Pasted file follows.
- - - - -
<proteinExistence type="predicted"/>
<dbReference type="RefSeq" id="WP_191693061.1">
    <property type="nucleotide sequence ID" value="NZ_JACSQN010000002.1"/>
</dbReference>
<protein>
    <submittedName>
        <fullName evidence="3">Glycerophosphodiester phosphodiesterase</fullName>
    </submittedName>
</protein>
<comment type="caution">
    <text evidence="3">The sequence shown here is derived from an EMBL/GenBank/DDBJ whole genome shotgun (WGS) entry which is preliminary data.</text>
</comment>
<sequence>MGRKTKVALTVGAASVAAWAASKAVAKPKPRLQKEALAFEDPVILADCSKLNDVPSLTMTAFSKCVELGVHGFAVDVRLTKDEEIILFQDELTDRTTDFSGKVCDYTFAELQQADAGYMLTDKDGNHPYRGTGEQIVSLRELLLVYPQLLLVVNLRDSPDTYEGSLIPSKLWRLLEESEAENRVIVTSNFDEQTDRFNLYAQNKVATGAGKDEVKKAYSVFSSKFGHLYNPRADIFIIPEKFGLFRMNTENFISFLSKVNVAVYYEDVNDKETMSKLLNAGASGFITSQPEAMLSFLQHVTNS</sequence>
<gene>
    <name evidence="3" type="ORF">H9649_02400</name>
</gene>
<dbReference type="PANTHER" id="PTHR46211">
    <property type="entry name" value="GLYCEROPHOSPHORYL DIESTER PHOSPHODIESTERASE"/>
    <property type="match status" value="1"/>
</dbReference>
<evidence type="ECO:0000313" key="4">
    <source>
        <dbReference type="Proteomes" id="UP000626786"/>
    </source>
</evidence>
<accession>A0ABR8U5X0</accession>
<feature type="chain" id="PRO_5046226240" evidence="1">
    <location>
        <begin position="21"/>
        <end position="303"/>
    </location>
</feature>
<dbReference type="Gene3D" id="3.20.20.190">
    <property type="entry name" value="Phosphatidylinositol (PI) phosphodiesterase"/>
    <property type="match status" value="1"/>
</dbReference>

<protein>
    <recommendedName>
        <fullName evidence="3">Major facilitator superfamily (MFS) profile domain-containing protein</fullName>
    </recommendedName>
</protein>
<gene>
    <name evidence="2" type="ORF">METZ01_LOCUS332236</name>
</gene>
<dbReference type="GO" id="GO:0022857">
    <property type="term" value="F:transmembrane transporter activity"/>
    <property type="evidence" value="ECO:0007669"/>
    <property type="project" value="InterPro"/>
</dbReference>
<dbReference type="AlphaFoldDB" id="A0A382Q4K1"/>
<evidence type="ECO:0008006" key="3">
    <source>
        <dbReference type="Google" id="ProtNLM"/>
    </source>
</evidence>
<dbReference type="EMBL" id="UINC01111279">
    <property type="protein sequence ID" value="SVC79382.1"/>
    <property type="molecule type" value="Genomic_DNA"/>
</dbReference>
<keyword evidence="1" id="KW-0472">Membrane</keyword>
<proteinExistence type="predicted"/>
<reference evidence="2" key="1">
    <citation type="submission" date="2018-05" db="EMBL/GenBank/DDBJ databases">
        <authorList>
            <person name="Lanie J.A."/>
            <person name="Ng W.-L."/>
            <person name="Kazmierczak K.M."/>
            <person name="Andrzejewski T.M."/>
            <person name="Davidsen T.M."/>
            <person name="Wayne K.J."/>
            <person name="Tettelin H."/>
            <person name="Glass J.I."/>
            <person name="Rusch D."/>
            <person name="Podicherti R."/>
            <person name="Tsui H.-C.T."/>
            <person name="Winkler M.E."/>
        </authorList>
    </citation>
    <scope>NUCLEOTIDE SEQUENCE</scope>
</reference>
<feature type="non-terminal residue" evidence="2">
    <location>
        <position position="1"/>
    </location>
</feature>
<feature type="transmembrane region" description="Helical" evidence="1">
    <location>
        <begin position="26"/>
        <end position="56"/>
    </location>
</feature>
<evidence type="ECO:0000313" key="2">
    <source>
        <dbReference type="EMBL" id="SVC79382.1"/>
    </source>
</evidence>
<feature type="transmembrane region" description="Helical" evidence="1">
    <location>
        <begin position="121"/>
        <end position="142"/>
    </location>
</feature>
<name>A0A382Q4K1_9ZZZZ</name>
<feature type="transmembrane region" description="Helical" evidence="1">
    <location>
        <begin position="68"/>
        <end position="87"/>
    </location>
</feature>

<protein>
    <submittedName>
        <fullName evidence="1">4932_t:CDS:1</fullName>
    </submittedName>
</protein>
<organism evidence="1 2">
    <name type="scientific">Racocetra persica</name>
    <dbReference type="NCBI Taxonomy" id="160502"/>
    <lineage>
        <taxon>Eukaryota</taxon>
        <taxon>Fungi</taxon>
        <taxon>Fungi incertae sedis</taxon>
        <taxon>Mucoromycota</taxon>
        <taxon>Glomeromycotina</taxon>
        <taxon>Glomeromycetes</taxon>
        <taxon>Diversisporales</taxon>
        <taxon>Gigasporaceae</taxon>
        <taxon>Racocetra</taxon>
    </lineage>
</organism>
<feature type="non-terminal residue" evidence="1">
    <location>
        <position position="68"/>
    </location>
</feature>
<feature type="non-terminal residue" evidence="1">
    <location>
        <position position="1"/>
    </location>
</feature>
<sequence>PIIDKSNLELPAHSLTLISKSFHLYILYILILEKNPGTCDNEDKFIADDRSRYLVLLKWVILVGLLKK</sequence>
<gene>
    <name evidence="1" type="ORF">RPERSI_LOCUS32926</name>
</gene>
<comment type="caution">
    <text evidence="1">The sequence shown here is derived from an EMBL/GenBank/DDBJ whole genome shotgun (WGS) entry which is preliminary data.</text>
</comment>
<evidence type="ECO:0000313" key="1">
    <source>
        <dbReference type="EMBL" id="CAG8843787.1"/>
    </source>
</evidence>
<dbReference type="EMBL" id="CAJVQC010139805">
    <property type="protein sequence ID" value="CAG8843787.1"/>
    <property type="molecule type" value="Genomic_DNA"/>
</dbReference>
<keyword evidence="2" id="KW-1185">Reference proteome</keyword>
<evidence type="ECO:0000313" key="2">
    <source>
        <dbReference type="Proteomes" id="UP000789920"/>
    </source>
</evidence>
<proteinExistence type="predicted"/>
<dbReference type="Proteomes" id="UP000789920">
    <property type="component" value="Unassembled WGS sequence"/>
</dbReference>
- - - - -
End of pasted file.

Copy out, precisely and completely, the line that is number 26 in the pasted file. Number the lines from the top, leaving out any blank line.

<accession>A0ABR8U5X0</accession>